How to Enable an Extended Sales Team
Sounds like strange advice in the current market, doesn’t it? It shouldn’t. When times get tough, many make the mistake of losing confidence. They focus inwardly, looking to consolidate what they have, rather than outwardly: on what could be. This is unnecessary self-sabotage!
Rather: vision, guts and a little ingenuity can make all the difference, separating the winners from the losers.
A major opportunity every business should be exploiting is this: Creating extended sales teams. By viewing everyone in your business – yes, everyone – as a salesperson, you immediately increase your sales potential.
Trust beats smooth talk
Selling is no longer about the gift of the gab – it’s about building trust. And that means that everyone in your business can – and should – sell.
In fact, those people who already work for you are actually in the best position to do so. For example, who better to up-sell a deal than a service technician who is always on the front-line delivering to customers?
It’s true – not everyone understands the world of sales. So, sales managers may need to step in to provide guidance at first – showing those new to the process how to identify opportunities. Putting incentive structures in place is key too, as it will change the behaviour people have in seeking out new sales avenues.
Sell with service
The first step? Focus on your service people. Service teams interact with clients every day, throughout every stage of the post-sales cycle. That interaction equates to trust – trust that’s been built up over time. Here are a few ideas on how to leverage their abilities:
Create referrals – Referral leads convert at a higher rate than typical leads. Not only that, but referred customers tend to spend more. If you’re not exploring this avenue with your service people, you may be losing out.
Ask for customer feedback – Develop a culture of gathering (and sharing!) feedback. Use that information to learn and grow. Ask your marketing team to develop a set of key questions, then get your service people involved deployment. Use the feedback gathered to help improve both your product development and sales processes. Your service people are on the ground – they can access insights others simply can’t. Change what needs to be changed on the basis of what you discover and, if need be, rethink your approach. Also, share the changes you made with customers who gave you the feedback in the first place. They will feel appreciated and are more likely to give you more feedback in the future.
Cross-sell, up-sell and even down-sell – Have a client with a basic plan or product? Get your service teams to ask well thought through, quality questions; they understand customer needs and pain points better than anyone else. This means they’re best positioned to make recommendations about how customers can access better services. Don’t discount down-selling either: if a client is wavering, a basic plan can be a way of retaining their business, with the potential for growth in future.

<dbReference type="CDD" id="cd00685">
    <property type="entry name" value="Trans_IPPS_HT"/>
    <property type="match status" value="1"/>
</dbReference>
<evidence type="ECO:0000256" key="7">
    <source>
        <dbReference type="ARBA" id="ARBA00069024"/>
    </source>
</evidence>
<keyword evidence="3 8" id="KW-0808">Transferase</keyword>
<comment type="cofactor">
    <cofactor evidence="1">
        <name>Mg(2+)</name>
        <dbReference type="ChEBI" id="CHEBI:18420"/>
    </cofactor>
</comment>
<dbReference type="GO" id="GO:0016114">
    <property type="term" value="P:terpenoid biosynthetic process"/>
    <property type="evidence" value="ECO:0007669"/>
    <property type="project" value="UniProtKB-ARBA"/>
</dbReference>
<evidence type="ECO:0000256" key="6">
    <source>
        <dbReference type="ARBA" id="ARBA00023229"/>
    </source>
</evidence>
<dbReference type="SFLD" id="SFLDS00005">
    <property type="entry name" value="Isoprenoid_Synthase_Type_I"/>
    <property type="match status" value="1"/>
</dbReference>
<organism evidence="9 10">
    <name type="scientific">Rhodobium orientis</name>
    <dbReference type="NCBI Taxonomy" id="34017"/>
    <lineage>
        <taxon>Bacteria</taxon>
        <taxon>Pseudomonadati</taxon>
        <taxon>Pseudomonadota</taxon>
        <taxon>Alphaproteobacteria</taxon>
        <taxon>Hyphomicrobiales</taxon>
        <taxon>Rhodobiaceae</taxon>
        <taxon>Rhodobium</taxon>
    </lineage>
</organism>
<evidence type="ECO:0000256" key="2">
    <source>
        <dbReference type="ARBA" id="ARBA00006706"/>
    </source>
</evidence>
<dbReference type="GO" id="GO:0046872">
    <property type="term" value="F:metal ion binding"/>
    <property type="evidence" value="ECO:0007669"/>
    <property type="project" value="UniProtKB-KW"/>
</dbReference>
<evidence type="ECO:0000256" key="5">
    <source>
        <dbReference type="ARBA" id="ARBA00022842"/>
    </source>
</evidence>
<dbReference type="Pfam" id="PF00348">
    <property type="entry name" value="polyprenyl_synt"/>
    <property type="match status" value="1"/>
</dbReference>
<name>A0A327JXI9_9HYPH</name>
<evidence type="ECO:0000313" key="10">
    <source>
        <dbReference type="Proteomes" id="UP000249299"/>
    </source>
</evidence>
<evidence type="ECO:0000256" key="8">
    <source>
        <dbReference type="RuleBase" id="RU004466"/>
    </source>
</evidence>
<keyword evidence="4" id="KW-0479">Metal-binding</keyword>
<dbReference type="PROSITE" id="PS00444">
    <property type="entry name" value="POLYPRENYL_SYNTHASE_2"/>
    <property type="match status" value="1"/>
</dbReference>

Capitalise on online chat – The market has changed. Digitisation, fluidity and instant communication are the order of the day. Customers have come to expect fast responses and real-time interactions. The right person providing the right information online can both improve customer experience and shorten the sales cycle.
Make it about marketing
There was a time when marketing teams simply handed over leads to sales. Those days are gone. Now, marketing is operating ever further into the entire sales cycle, taking customers ever deeper into the journey.
This means that your marketing teams are increasingly important to the sales process. It also means that they need to be more knowledgeable about sales (and how your business runs) than ever. Here are a few tips:
- Integrate and educate. Enable your marketing teams to close deals – and then, help them to close more. Part of this means taking a tactical and strategic approach to your marketing activities.
- Identify and attract prospects that are easier to sell to. An easier sale frees up the time and resources you need to drive other areas of your business forward.
- Generate the right leads – Use your marketing team to help generate the leads you need to support the sales team. Having the right leads that are more likely to convert is better than generating tons of the wrong leads.
- Increase your close rates. Market more intelligently to attract the right people with the right message. Then, make sure that every touch point you have with them is consistent and equipped to drive maximum value.
Closing with customers
Here’s the key: customers are not only the people you sell to. They’re also the people who can help you sell.
Customers can be a great source of new sales leads. Leverage your customers’ networks to explore new opportunities and open new doors. If you’ve worked well with a customer and developed rapport, you’re well positioned to ask for references into other business units or departments in their company.
Existing customers can also be extremely effective last-inning closers too. If there’s a deal in the pipeline or a lead who’s on the verge of buying – but who is not yet quite convinced – ask an existing customer to help close the deal. ‘My experience with the company was great’ is often just that little bit more effective as a sales tool than ‘Your experience with our company will be great’.
So, here’s the deal: don’t be afraid to go big
Sales is no longer about smooth talking – it’s about building trust and long-lasting, mutually beneficial relationships with customers. With a little guidance and the right incentive structures in place, you can empower anyone in your business to build and grow the kind of connections every successful business needs.
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